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Wifi tablet?? Samsung 8.9; Samsung GalaxyTab2 7.0 or HTC Flyer


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Showing 1-16 of 16 posts in this discussion
Initial post: Jun 2, 2012 5:22:16 PM PDT
S. Morgan says:
I currently have the original Samsung Galaxy Tab 7.0. But wanting to upgrade keeping within the 7-9 inch. I have an HTC Rezound and have ways loved my HTC phones. Have liked my Samsung Tab but a faster processor would be nice. Mostly use for Web browsing, email, few apps, mp3 music, navigation, and use the Square app and device to run cc for business. Have also looked at the Xyboard 8.2. I like the sound out of it. I would like to spend less than $300 but quality and reliability is most important. Will be using a Verizon Hotspot for 3G/4G internet connections.

Posted on Jun 2, 2012 7:31:18 PM PDT
D. Han says:
Get the Galaxy Tab 2 7 inch - it runs the updated Ice Cream Sandwich. The HTC Flyer does not.

In reply to an earlier post on Jun 2, 2012 11:32:25 PM PDT
Last edited by the author on Jun 2, 2012 11:32:44 PM PDT
C. Schmidt says:
Hello SM,

From your list, the Tab 2 is the best value, in terms of price/performance/features ratio. You may want to hold off on any purchases though, as there is a big show next week and a few new models are expected to be announced/released.

In reply to an earlier post on Jun 3, 2012 4:43:16 AM PDT
B. Marks says:
On the other hand, the HTC Flyer has dual channel Wifi which the Galaxy Tab 2 doesn't have. The Flyer has only a single core CPU but it's running 50% faster than the dual core CPU of the Galaxy. For a single tasking computer, which an Android tablet usually is, that's important.

The Tab has a good screen and decent speakers where the HTC Flyer, according to most reviews, has a spectacular screen and very loud and clear speakers. And the Flyer comes with either 16 or 36 gig storage where the Tab has 8 gig.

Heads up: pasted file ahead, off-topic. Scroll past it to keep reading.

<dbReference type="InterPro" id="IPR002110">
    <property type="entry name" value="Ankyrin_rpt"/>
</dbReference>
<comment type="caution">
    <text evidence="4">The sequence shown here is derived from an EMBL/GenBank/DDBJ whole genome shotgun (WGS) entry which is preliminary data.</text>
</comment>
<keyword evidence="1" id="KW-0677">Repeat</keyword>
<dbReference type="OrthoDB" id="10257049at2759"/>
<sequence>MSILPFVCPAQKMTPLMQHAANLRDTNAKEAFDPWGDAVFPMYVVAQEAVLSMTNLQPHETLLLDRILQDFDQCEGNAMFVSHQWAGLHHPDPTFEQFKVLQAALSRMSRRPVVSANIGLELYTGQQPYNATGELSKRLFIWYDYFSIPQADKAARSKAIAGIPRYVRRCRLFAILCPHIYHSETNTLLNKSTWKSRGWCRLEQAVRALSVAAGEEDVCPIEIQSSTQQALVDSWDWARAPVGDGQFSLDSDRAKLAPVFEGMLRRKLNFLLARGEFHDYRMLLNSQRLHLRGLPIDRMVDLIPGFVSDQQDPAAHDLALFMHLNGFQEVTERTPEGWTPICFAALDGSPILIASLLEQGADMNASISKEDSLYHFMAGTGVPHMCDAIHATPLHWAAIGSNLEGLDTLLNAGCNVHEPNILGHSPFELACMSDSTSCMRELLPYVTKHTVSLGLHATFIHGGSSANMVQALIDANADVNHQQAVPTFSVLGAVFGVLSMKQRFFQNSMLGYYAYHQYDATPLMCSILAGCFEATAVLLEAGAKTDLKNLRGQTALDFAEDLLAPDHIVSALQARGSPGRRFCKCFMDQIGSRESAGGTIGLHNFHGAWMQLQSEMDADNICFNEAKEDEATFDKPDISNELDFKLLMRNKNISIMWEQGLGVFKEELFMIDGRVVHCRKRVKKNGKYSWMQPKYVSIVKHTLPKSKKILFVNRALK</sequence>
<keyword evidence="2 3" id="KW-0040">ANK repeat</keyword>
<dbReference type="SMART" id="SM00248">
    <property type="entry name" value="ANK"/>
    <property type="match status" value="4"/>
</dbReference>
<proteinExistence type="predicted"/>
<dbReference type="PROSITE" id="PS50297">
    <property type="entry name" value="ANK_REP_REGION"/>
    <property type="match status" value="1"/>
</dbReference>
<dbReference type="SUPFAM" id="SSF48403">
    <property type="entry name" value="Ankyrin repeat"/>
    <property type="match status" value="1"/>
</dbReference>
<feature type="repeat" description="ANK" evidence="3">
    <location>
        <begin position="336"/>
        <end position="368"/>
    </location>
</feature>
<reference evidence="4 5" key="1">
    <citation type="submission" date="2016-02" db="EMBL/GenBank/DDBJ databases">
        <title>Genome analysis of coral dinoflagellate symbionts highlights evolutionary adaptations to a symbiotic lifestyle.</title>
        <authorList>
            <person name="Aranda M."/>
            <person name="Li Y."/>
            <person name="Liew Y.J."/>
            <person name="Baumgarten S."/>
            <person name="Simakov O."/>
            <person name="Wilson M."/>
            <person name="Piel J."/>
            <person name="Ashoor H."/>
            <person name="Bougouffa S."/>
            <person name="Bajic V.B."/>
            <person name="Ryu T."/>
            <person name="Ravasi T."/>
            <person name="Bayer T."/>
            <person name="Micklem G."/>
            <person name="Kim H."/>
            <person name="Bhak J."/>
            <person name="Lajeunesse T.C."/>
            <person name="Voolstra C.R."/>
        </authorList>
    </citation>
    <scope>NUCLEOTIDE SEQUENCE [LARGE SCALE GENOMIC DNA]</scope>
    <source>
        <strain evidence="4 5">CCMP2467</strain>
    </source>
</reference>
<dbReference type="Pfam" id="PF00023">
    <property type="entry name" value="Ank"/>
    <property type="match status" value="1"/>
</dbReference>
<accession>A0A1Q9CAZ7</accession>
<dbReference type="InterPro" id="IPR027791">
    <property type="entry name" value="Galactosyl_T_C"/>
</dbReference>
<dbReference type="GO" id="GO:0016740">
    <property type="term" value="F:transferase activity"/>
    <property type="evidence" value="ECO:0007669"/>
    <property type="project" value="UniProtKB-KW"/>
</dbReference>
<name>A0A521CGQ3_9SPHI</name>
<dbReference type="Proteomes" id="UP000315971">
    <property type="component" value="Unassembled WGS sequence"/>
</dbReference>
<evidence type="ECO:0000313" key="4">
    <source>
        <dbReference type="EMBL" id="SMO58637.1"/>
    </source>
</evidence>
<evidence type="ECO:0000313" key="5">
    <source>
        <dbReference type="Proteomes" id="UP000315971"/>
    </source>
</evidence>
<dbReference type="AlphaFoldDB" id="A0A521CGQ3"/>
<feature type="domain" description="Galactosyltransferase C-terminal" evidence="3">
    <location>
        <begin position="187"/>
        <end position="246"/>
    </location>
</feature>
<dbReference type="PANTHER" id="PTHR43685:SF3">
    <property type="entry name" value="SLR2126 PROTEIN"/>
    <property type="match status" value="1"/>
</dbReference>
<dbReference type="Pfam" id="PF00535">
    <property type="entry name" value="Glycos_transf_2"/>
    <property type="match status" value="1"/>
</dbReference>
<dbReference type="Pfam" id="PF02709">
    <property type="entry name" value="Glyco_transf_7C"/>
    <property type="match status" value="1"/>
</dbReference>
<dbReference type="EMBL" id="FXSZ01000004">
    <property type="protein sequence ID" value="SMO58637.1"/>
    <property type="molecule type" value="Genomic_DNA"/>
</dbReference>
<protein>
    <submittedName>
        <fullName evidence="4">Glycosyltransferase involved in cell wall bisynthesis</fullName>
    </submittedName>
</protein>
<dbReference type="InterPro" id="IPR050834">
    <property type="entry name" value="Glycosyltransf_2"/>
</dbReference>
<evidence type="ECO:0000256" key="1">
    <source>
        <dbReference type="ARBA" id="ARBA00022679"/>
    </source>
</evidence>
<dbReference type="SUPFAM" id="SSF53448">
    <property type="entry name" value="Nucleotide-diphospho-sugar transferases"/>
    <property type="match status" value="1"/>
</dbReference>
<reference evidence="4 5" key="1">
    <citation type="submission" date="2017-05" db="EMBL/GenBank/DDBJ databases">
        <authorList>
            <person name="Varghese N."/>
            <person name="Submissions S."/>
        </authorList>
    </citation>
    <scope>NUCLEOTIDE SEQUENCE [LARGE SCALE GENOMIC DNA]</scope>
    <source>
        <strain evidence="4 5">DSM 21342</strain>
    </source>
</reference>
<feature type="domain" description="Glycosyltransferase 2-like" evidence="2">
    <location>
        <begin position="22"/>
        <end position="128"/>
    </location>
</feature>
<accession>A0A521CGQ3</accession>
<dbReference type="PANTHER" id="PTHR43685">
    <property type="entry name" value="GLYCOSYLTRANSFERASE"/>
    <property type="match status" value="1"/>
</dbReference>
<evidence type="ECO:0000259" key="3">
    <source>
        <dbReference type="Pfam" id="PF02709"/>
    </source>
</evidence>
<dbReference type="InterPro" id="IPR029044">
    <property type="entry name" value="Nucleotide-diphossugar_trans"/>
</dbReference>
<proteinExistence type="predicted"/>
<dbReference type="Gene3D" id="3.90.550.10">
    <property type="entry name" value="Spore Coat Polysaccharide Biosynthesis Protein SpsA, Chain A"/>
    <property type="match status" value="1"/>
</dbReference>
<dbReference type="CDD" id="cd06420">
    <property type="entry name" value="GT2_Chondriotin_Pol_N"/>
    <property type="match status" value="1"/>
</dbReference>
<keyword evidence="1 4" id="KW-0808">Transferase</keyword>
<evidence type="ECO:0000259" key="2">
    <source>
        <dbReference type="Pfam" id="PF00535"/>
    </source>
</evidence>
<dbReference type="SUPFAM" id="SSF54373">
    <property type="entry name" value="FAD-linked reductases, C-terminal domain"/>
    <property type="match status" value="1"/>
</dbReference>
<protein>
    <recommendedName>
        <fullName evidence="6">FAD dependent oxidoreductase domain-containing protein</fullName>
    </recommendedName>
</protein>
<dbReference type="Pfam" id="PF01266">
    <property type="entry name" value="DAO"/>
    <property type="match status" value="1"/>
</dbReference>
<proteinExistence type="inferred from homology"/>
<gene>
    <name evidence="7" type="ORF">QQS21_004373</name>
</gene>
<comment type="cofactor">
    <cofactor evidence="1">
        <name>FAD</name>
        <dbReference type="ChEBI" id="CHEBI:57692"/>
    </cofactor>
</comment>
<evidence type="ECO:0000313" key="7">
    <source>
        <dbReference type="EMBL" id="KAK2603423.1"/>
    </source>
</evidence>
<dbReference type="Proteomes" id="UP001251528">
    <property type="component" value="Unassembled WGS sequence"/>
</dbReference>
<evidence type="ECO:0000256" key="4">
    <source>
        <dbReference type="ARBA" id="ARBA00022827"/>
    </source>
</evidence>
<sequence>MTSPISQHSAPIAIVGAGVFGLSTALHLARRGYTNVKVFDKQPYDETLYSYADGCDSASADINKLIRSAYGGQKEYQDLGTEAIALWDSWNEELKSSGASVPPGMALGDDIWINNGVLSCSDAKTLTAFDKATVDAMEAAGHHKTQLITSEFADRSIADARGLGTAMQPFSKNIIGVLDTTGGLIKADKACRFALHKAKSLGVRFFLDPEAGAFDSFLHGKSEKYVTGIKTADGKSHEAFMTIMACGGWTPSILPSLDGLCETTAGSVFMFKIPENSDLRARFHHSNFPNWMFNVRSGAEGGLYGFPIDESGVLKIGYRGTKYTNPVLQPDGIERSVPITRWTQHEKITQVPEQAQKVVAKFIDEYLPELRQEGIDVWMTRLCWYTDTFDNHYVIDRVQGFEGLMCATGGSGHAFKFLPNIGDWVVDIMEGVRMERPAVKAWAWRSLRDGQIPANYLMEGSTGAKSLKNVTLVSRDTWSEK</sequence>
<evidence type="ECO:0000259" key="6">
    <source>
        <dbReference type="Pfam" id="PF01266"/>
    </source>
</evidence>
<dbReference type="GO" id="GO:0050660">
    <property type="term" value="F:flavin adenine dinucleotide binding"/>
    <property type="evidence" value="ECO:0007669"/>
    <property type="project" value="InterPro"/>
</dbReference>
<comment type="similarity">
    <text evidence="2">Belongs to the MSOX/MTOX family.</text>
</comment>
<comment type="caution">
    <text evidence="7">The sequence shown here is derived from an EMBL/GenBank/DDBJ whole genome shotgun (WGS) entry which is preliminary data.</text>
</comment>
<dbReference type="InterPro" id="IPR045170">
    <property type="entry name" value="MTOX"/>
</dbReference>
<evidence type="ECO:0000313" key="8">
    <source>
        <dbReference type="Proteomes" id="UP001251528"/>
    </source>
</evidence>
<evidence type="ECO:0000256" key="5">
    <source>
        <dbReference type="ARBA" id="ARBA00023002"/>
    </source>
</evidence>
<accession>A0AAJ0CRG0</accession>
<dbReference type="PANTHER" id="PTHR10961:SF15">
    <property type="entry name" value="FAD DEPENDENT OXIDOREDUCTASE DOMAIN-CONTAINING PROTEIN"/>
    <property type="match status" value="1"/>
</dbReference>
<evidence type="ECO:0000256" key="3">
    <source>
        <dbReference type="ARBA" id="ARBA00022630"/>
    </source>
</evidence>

In this case it's a comparison with a brand new and very nice tablet made with cost cutting in mind with a bit older tablet that was built to be worth paying a lot for.

I'm not really suggesting either tablet over the other. They're both good tablets. And ICS is a bit nicer than Froyo and Gingerbread. But there are other considerations.

Barry

In reply to an earlier post on Jun 4, 2012 8:11:19 AM PDT
S. Morgan says:
Thank You, your comments about how it out-performs is everything I love about my Rezound, so I guess it must just be HTC. With Tablets, do they get updates as Phones do? Would the Flyer get ICS?

SM

In reply to an earlier post on Jun 4, 2012 8:23:50 AM PDT
Last edited by the author on Jun 4, 2012 8:26:47 AM PDT
C. Schmidt says:
Yes, one gets updates like on phone, but no, the Flyer is not getting ICS (HTC confirmed, http://www.htc.com/www/help/android4faq/?cid=android4blog)). As for performance, the Flyer does not outpace the Tab 2 7". I'm not sure where Barry got his data, but it's inaccurate. Also, Android is a multi-tasking OS.

Posted on Jun 4, 2012 9:14:50 AM PDT
B. Marks says:
Which data is inaccurate?

Yes it's true that Android is multi-tasking, but the way tablets are used that's a fairly minor consideration. For very processor intensive applications which are multi-threading a dual core CPU is an advantage if they're running at the same speed. But the HTC Flyer CPU runs at 1.5 ghz while the Samsung runs at 1 ghz so for most typical apps the HTC will be a bit faster.

Here's a link to HTC's specs on the Flyer:
http://www.htc.com/jp/tablets/htc-flyer/#specs

I'm not suggesting the Flyer is the better choice. That's an individual decision. They each have their advantages. My post was a reaction to the post suggesting that since one had ICS and the other did not there was only one wise choice. I think they're both excellent tablets and excellent choices.

For the person who wants the latest (but not the greatest), the Samsung is a fine choice. They've made a few compromises to keep costs down and they've made them wisely, leaving out things that most people, including me, probably won't miss.